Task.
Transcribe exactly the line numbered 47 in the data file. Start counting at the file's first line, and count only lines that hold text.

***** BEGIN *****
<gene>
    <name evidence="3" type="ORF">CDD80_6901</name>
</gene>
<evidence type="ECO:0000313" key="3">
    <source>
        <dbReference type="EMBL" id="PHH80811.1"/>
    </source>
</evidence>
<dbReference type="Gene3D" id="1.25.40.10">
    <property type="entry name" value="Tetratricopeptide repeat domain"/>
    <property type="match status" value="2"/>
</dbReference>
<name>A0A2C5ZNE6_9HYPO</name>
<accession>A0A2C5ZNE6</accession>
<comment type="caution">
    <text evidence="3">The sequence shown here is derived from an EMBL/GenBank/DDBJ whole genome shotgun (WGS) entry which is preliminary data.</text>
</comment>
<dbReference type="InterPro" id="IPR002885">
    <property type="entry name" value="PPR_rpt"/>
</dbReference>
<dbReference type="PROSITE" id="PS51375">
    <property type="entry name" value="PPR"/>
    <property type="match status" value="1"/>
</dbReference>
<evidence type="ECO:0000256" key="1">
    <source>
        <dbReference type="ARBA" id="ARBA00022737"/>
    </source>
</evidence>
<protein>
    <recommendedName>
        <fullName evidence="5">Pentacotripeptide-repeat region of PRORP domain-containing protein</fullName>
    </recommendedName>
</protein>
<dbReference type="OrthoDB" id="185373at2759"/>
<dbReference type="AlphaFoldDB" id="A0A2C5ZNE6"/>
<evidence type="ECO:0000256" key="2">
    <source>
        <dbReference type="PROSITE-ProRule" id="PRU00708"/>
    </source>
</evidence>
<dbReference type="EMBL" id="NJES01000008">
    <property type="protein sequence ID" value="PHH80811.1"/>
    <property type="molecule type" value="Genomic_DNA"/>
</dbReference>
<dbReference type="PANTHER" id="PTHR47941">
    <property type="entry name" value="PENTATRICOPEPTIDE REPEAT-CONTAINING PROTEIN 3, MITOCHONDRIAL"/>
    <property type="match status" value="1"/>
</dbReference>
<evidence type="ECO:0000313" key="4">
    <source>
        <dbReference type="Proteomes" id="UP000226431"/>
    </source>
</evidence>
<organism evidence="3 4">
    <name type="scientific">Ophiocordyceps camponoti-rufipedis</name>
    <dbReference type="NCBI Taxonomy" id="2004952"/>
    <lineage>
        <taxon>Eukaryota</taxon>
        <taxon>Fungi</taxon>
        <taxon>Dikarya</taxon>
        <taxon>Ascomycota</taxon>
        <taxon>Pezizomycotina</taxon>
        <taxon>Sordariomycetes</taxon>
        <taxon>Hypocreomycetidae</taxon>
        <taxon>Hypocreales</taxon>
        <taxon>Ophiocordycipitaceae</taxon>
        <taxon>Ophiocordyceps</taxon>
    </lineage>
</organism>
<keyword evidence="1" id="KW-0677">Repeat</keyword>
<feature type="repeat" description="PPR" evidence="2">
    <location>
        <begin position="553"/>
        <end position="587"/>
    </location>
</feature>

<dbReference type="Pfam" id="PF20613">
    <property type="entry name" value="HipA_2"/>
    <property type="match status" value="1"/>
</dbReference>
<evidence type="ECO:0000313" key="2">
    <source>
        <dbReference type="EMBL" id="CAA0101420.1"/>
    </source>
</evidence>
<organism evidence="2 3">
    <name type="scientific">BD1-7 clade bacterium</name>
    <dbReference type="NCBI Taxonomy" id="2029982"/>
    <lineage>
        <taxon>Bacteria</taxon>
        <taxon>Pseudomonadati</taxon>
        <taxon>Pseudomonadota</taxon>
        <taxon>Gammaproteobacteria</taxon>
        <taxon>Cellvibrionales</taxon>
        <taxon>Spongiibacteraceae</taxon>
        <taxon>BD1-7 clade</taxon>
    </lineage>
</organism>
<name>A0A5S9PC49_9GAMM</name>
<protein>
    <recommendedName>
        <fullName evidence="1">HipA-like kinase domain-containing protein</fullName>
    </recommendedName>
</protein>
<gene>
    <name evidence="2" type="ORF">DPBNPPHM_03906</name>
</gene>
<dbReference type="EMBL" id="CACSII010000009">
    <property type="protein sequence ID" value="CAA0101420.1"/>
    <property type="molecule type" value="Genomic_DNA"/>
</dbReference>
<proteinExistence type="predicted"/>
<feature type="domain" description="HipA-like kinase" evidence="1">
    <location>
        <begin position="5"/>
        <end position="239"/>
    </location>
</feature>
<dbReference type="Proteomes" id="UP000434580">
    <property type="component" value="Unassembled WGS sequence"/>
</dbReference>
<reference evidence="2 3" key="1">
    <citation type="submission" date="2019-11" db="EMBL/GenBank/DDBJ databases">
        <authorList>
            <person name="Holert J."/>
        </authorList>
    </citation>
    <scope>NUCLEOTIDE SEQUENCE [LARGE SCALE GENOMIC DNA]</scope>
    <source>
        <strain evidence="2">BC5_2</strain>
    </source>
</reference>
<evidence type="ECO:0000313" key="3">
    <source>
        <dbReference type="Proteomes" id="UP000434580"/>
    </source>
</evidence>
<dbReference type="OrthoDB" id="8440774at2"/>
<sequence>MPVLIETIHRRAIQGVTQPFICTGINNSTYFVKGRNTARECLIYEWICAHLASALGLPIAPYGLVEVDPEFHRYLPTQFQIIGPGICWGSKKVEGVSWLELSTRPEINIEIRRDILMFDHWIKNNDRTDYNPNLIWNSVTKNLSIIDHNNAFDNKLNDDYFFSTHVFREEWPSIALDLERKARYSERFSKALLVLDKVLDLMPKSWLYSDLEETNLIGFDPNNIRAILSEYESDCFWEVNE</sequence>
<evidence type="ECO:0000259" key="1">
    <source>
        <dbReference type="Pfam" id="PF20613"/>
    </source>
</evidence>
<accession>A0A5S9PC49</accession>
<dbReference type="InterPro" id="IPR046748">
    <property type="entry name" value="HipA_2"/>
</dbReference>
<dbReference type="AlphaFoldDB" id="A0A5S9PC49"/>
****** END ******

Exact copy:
    <property type="entry name" value="PENTATRICOPEPTIDE REPEAT-CONTAINING PROTEIN 3, MITOCHONDRIAL"/>